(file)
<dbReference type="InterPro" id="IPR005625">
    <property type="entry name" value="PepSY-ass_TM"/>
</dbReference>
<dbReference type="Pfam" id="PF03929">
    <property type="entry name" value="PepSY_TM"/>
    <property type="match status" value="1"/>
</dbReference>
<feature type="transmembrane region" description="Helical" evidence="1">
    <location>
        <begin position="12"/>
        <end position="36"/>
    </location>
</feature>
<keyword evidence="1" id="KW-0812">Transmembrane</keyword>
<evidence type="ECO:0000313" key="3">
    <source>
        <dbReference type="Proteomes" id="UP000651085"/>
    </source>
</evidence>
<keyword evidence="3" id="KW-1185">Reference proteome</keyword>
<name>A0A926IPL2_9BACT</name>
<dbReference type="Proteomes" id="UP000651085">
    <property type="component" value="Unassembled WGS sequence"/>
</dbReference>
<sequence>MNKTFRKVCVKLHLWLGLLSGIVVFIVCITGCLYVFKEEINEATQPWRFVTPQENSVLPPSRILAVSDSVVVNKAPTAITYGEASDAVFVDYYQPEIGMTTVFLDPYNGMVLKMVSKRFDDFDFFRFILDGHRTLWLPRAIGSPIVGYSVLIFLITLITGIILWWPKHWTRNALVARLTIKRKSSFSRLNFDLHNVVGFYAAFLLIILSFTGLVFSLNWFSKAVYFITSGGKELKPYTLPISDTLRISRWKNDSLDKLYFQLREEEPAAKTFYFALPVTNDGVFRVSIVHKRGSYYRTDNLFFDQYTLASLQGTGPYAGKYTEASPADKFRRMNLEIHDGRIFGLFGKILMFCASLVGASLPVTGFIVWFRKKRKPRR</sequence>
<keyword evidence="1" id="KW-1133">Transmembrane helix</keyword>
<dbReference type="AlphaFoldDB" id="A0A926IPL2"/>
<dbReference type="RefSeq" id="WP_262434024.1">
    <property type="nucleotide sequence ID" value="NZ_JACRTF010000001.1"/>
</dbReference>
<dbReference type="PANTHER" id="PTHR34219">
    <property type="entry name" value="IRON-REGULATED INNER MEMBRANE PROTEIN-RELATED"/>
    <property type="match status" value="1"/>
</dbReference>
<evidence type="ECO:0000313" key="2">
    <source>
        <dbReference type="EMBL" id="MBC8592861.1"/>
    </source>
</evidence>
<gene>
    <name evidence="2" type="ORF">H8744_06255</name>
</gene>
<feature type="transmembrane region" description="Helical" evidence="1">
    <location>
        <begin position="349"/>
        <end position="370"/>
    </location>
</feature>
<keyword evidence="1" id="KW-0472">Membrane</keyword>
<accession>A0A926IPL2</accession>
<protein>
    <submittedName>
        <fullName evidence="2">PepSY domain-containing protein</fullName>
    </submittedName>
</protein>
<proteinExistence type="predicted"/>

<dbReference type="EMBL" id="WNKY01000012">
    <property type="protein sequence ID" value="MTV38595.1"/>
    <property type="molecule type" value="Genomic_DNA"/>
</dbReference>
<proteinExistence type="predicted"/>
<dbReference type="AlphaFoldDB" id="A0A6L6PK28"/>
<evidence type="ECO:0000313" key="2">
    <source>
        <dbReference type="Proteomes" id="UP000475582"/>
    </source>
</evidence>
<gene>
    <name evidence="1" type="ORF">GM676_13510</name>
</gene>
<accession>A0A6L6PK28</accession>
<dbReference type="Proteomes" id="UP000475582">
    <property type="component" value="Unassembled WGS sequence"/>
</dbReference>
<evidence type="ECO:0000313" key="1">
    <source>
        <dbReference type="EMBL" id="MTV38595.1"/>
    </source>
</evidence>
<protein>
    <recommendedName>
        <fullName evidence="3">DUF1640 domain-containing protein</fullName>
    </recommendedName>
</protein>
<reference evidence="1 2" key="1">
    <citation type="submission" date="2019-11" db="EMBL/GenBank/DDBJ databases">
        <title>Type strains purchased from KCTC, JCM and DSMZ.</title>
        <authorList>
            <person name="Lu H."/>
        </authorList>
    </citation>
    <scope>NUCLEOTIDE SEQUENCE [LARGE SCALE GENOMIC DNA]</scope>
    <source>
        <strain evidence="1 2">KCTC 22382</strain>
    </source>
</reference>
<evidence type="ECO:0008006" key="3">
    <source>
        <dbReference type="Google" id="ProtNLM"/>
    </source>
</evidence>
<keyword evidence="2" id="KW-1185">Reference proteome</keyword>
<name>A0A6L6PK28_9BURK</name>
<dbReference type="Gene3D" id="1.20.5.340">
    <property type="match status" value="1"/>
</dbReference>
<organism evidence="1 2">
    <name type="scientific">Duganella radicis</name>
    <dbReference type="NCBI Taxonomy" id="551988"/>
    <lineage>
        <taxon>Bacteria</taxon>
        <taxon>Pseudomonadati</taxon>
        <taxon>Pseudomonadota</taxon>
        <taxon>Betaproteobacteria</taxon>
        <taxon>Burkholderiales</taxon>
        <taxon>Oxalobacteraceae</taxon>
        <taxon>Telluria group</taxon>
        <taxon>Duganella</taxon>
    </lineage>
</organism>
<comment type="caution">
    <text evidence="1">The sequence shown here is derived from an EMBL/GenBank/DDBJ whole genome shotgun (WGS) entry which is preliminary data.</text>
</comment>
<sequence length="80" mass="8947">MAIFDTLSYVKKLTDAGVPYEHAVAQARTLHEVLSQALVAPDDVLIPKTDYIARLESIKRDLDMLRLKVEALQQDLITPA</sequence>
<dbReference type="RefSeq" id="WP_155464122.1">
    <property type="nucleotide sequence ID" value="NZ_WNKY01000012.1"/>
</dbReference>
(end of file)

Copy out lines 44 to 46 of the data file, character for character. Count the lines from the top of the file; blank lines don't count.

    <location>
        <begin position="349"/>
        <end position="370"/>